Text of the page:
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Melancholy exhibit draws crowds in Paris; artists include Picasso, Goya

Melancholy exhibit draws crowds in Paris; artists include Picasso, Goya
Jocelyn Gecker
Canadian Press

Friday, October 28, 2005

Artgoers look at sculpture , “Big Man” by Ron Mueck as part of the exhibition “Melancholy-Genius and Insanity in the Western World” at the Grand Palais. (AP Photo/Francois Mori)

PARIS (AP) – Do artists have to be miserable to produce great art? A new exhibition in France suggests that a little inner darkness helps.

Melancholy – Genius and Insanity in the Western World, which has visitors lining up around the block at Paris’s Grand Palais, is anything but depressing. “Long Live Melancholy!” one highbrow French magazine raved in its review.

The dazzlingly extensive look at art from antiquity to the 21st century shows how troubled thoughts have inspired great painters, sculptors, philosophers and writers.

“Melancholy is not only negative,” curator Gerard Regnier said in an interview. “On the contrary, it was a positive energy that gave strength and genius to great artists throughout western civilization.”

Among them: Picasso, Rodin, van Gogh, Edvard Munch, Edward Hopper, Goya, Delacroix, William Blake. Nearly 300 works are on display, including masterpieces on rare loan from dozens of museums and collectors.

“The goal is to show the public the complexity and variety and positiveness of melancholy,” said Regnier.

The show, which runs through Jan. 16 and then travels to Berlin’s Neue Nationalgalerie, was not initially an easy sell.

Paris’s art elite flatly rejected the exhibit when Regnier first proposed it a decade ago. Culture and museum officials deemed that nobody would pay to see art associated with depression.

But persistence paid off and times changed. Depression is now a constant subject of cover stories and talk shows in France. The government says French use of antidepressant drugs has doubled since 1990.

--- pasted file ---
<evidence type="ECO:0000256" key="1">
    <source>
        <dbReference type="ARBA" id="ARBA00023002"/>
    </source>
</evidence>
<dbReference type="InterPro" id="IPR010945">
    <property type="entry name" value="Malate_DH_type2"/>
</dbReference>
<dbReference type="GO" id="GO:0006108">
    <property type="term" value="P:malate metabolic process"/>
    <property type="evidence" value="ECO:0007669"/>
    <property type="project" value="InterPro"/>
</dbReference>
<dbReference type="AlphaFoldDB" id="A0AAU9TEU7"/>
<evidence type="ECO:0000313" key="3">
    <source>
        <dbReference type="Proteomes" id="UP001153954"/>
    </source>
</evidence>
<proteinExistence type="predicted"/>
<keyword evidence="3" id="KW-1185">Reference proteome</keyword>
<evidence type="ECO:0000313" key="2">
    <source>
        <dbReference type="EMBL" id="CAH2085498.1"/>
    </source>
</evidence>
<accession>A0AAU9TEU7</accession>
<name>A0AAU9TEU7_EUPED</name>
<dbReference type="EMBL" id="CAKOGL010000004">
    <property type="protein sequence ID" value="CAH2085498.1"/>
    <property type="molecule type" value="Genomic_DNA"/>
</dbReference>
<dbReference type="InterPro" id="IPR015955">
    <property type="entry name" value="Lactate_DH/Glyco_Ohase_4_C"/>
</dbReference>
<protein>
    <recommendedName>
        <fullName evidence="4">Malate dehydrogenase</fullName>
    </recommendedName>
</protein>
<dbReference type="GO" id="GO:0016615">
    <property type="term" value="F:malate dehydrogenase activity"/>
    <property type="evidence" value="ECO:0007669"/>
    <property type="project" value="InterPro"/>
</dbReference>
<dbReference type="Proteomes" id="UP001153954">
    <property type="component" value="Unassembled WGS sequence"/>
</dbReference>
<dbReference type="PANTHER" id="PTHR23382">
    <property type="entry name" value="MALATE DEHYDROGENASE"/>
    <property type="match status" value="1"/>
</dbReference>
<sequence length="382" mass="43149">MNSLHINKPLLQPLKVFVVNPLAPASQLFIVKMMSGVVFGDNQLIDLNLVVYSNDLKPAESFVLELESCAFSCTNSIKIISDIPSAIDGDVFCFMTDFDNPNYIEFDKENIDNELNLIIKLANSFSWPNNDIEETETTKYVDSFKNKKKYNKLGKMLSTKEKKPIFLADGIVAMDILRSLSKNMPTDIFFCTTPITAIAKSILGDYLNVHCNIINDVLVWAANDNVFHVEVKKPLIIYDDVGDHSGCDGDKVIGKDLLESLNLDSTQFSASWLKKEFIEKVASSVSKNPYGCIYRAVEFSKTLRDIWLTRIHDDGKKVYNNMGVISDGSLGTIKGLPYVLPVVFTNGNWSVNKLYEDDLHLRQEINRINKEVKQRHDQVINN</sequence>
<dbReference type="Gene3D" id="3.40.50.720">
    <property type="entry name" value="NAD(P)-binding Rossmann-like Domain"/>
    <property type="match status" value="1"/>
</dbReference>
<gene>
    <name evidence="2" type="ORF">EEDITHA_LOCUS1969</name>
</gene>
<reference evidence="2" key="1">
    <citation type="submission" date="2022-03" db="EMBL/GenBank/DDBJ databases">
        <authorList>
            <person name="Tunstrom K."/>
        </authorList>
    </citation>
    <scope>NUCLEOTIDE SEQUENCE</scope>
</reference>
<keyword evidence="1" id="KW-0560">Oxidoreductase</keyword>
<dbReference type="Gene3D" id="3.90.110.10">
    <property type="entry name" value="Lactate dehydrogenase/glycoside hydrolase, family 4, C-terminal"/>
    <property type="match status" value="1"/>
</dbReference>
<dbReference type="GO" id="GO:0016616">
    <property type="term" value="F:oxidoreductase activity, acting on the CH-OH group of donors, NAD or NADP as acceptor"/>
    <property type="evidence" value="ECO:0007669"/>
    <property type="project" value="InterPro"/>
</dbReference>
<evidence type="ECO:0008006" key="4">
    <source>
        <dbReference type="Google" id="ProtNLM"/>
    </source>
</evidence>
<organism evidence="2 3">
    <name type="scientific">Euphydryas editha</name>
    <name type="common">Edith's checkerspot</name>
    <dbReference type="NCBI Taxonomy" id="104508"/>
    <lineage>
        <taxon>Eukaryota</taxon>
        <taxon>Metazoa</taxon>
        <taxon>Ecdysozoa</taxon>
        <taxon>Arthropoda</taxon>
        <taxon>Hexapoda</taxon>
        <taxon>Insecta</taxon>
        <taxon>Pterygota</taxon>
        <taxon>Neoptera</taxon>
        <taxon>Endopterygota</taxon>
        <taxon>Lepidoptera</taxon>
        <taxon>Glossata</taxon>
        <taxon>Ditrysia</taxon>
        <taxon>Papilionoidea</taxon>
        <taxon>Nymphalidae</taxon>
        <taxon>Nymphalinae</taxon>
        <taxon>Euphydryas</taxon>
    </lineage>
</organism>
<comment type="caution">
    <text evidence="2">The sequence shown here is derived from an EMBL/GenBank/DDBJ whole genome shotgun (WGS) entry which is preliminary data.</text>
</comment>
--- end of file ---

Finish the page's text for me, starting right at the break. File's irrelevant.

The show begins and ends with two sculptures – of men lost in thought, heads leaning on fists – that bear a striking resemblance but were created over 2,000 years apart.

The first is a magnificent first-century BC bronze of Ajax, the Greek hero who killed himself after the Trojan War. The last is Australian artist Ron Mueck’s Big Man From 2000, a larger-than-life fat naked bald man crouched glumly in a corner, on loan from Washington’s Hirshhorn Museum.

Touching on every period in between, the exhibit shows how perceptions of melancholy oscillated through the ages, changes reflected in art and writings.

Antiquity viewed it as positive inspiration. “Why is it that all those who have become eminent in philosophy or politics or poetry or the arts … are melancholic?” Aristotle asked.

It was regarded as a sin in the Middle Ages but rehabilitated by Renaissance astrologers who linked melancholy to the planets and felt it could produce genius or madness.

Albrecht Durer’s iconic Melancolia 1 from 1514 exemplifies the Renaissance view, with its pensive female figure surrounded by symbols of scientific research and wealth as a batlike creature flies through a night sky.

The exhibit winds its way through the late 19th and 20th centuries, when psychiatry deemed melancholy an illness and electric shock therapy was introduced. Particularly moving is a series of photographic sienna portraits taken in 1850 at an English asylum. The patients’ faces are visibly weighed down by troubled minds.

Taken together, the show presents melancholy as a normal part of the human experience – a frame of mind that travels like a wave. At its low, we call it depression but the mood can be transient and at its height inspire greatness.

“I think people are amazed by the variety and richness of all these works,” said Regnier. “It has nothing to do with sadness. It has to do with a moral of living, a moral of dealing with everyday life.”

SOURCE: The Canadian Press 2005

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